Huh???

http://nizkor.com/features/fallacies/straw-man.html

"The Straw Man fallacy is committed when a person simply ignores a person's actual position and substitutes a distorted, exaggerated or misrepresented version of that position."

https://www.txstate.edu/philosophy/resources/fallacy-definitions/Red-Herring.html

http://nizkor.com/features/fallacies/red-herring.html

"A Red Herring is a fallacy in which an irrelevant topic is presented in order to divert attention from the original issue. "

 

What I said was that the farther you can cast, the more fish you can reach. "it's not 57% more fish if the fish aren't there"

What you do are not considering is the law of averages. Statiscally, when you cover 57% more area, there will be times that there WILL be less than 57% more fish BUT there this will be balanced by the time that there are MORE that 57% more fish. So there is correlation between the area you can cover and the number of fish you can reach. Do it enough and it will "average" 57% more fish.

https://en.wikipedia.org/wiki/Sample_size_determination

This is the result of the Central Limit Theorem.

https://www.britannica.com/science/central-limit-theorem

Yowza,  you even worked the color of my hypothetical automobile preference reference into your challenge with a "red" herring.   That is impressive.   If I'm not mistaken, that is called the "Baffle Them with Bullshit" theorem, but I'm just too tired to look up and copy/paste a reference.   Either way, it's all good.    I'll fish with you any day, and almost guarantee I'll catch less fish.   In the end, it is fishing.  It isn't a *adjective which will get me banned* exercise in mental gymnastics.... at least not for me.     I'm not sure of the philosophical tenet or the statistical "law" which applies, but you can cast a mile and a half every time- but if you are not casting to the location of the fish, with a presentation and a lure which causes them to strike, it is irrelevant.  If you can only accurately cast, say, 50 feet, but the vast majority of your casts are reserved for extremely high probability targets, AND you are highly skilled in not "spooking" fish, AND you are using a fly which is acceptable to them, AND it is presented in a manner which causes them to eat it, don't all your numbers become crap?  Those are only five variables in an unknowable vastness of variables....  Is this a Plato vs. Aristotle thing?     I need a(nother) drink....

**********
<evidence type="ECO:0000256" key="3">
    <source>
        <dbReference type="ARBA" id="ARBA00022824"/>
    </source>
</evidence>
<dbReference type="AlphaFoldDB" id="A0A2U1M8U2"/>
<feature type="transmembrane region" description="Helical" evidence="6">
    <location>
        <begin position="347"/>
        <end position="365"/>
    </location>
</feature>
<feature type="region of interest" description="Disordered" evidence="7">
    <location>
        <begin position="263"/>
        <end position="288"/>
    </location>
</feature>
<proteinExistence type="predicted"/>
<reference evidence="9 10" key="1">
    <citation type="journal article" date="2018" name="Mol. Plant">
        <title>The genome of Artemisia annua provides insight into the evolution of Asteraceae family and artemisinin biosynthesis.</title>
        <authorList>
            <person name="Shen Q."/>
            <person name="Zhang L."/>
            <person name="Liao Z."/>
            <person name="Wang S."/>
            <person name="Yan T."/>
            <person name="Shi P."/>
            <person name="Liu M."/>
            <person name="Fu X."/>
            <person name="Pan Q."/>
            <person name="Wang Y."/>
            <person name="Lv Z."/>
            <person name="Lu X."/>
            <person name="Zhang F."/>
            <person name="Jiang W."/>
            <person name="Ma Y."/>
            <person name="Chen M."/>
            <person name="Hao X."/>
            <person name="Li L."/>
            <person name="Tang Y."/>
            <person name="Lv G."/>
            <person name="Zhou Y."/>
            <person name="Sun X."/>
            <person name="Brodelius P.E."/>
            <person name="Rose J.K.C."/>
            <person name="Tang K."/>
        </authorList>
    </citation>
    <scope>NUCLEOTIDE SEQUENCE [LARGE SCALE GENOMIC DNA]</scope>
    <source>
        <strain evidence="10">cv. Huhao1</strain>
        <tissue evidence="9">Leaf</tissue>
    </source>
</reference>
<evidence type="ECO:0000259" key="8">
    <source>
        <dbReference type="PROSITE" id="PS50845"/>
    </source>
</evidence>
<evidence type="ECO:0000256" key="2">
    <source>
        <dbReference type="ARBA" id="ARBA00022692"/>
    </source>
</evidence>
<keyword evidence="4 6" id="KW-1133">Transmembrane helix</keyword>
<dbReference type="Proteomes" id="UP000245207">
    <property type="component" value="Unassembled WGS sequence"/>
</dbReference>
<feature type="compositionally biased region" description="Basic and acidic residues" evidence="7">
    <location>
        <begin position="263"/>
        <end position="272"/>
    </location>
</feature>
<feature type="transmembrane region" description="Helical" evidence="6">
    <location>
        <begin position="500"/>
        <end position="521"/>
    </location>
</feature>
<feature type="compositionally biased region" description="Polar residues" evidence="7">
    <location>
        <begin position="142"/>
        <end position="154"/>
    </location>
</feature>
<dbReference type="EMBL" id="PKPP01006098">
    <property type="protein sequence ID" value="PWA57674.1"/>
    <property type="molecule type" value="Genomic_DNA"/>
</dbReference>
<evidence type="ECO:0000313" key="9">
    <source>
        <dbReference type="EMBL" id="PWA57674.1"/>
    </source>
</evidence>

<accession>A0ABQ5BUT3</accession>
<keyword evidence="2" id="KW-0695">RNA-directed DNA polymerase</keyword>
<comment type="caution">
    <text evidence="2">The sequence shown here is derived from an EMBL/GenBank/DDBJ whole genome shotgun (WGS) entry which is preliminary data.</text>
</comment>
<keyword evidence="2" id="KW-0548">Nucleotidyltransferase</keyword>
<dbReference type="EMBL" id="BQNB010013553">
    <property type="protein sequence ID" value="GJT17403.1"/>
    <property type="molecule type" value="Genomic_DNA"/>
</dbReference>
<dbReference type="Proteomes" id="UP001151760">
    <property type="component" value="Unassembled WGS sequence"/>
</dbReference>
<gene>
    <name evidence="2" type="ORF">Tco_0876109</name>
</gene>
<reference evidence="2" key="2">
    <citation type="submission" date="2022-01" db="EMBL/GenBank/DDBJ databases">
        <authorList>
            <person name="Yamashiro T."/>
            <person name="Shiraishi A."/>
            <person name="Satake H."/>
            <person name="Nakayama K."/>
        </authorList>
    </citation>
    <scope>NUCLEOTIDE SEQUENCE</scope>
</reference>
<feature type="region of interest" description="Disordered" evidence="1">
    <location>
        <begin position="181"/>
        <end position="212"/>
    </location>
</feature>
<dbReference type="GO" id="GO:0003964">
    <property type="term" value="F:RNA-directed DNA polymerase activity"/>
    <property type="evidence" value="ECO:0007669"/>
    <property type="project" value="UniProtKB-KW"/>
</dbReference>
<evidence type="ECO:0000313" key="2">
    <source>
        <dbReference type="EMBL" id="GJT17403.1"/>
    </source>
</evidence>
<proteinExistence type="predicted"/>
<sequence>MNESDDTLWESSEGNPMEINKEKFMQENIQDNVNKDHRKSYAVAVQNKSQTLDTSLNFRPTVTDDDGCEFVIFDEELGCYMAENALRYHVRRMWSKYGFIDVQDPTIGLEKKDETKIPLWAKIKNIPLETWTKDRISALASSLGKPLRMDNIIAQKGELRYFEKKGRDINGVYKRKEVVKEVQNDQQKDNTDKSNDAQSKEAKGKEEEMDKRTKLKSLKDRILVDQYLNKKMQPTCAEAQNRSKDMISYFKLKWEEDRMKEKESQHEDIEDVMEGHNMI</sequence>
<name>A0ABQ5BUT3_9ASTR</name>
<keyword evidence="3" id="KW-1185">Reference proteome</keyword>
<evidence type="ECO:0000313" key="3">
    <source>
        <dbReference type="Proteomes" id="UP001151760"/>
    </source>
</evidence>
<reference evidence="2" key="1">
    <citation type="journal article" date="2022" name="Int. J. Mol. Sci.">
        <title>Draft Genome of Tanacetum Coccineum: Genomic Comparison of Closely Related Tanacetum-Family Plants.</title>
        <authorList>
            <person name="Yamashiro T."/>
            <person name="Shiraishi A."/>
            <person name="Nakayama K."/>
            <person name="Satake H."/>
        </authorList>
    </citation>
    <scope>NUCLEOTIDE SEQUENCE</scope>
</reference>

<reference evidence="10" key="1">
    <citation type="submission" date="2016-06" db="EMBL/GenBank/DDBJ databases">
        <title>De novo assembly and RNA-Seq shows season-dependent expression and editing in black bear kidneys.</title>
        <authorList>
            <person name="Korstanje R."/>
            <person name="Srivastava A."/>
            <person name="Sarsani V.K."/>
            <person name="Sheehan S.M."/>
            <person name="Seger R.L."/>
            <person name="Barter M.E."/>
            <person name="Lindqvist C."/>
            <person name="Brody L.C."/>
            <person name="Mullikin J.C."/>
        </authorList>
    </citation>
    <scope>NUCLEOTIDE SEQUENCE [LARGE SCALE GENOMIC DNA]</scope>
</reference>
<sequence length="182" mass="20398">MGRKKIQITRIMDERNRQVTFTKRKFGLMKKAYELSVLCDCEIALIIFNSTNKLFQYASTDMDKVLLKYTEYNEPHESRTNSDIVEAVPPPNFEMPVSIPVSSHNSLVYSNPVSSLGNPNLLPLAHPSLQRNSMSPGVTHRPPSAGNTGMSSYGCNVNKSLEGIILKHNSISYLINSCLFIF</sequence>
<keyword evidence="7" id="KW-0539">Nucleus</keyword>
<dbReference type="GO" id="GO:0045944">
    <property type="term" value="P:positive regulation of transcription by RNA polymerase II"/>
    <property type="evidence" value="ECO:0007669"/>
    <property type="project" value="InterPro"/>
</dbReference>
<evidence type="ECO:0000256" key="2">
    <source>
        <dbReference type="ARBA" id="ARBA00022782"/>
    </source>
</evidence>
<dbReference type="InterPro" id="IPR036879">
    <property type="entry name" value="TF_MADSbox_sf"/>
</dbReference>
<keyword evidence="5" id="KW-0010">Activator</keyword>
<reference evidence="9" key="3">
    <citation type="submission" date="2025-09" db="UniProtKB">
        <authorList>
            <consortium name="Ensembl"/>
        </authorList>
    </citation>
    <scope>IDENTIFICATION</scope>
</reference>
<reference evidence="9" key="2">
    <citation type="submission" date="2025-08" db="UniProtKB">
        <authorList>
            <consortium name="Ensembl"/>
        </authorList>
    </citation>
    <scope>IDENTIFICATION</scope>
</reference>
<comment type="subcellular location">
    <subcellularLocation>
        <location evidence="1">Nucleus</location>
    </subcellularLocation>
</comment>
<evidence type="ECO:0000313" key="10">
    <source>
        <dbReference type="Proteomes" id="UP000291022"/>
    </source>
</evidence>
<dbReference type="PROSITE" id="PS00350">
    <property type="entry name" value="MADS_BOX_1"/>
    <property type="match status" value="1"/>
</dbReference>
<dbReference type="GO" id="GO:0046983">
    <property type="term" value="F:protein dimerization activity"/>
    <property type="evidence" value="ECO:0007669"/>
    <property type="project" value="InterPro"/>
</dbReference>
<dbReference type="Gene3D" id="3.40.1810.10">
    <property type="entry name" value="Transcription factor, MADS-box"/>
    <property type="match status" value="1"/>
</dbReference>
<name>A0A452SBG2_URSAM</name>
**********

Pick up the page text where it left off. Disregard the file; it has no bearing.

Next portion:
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13 hours ago, JSzymczyk said:

.....  most people cast for shyte.

Truth dat! (excluding you and I of courseūüėé)

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16 hours ago, JSzymczyk said:

even out here on the Susquehanna (which if you ever read anything by any author who ever mentions the Susquehanna, you will read that the Susquehanna IS OVER A MILE WIDE IN PLACES¬† ūüėÜ )¬† most people cast for shyte.

A mile wide and a foot deep.  I readily admit that I am a below average caster. In fact I'm the guy that drags the average way down. However, I am a finely tuned biped and can expertly step forward as many times as is required to reach the same place. It's my superpower and I'm very proud of it. the KISS approach works great for me and fly line. 

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3 hours ago, Sandan said:

Truth dat! (excluding you and I of courseūüėé)

I can hold my own, but nobody should ever consider me an above-average caster.¬† Guaranteed I'll hit myself in the back of the head, backcast into a tree, and flub a nicely done cast at the last possible moment.¬† ūü§£

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I can hold my own too. I really enjoy whacking the back of my head when trying to chuck weighted streamers farther than I know I should.  The backcast into a tree is classic.  It mostly happens when I'm trying to get that one nice fish which needs the perfect cast.

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20 hours ago, JSzymczyk said:

Is this a Plato vs. Aristotle thing?

 

17 hours ago, SilverCreek said:

It is more Aristotelian.

Actually, it IS a Schrödinger thing ... as in Schrödinger's cat.  There are ALWAYS fish where you're casting and there are NEVER fish where you're casting, until you do or don't catch fish there !!!

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53 minutes ago, mikechell said:

 

Actually, it IS a Schrödinger thing ... as in Schrödinger's cat.  There are ALWAYS fish where you're casting and there are NEVER fish where you're casting, until you do or don't catch fish there !!!

A friend was an avid angler, especially filling the freezer with crappie so his church could have a fish fry. He once told me, "We sit in a boat and cast toward the bank. We sit on the bank and cast out into the water."

When fishing, I often wonder how many fish I am casting over.